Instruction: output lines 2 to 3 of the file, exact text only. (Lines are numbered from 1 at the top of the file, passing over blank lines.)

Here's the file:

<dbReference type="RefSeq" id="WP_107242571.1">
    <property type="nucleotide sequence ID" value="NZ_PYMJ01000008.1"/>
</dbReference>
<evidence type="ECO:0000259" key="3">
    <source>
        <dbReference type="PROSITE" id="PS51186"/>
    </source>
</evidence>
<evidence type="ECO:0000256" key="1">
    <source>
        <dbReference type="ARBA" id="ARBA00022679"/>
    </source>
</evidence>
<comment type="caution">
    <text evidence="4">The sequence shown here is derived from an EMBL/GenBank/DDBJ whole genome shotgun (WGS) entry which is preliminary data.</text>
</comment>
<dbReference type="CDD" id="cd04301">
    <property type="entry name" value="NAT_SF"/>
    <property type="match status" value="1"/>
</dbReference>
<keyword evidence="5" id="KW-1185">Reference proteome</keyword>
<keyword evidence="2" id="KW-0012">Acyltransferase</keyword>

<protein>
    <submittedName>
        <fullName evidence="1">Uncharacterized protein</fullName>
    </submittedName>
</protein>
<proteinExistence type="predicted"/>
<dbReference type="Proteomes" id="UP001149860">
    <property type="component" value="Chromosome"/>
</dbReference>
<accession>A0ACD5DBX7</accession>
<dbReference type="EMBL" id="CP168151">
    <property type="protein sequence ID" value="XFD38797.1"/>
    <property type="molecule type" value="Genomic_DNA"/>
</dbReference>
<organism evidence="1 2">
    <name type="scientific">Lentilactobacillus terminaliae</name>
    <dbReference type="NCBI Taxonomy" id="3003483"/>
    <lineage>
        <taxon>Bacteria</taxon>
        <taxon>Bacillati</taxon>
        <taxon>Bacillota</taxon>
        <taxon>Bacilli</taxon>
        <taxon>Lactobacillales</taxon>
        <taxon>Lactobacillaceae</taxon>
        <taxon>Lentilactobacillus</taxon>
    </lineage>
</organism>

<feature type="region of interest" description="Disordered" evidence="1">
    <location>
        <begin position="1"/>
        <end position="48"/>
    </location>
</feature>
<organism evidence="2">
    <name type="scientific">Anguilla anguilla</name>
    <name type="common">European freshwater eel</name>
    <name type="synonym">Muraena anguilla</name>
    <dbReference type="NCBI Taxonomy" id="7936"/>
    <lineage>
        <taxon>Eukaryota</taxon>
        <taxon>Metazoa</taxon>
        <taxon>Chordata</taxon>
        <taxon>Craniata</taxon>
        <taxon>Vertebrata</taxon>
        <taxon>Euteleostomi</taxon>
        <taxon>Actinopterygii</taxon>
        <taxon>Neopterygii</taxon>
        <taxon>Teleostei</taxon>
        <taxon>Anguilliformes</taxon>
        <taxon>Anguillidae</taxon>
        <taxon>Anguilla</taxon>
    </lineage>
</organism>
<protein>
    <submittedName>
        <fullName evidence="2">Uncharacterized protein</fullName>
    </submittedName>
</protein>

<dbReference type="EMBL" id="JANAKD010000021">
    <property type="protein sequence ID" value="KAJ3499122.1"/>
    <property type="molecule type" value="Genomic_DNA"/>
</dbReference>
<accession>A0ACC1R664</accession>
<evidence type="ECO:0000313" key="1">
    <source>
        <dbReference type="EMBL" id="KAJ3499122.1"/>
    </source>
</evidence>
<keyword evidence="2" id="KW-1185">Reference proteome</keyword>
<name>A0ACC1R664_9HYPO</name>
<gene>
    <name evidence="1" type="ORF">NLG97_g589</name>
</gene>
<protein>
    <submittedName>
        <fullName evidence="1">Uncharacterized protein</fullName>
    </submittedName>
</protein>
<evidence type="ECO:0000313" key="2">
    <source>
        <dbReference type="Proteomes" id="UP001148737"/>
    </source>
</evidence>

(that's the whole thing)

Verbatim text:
    <property type="nucleotide sequence ID" value="NZ_PYMJ01000008.1"/>
</dbReference>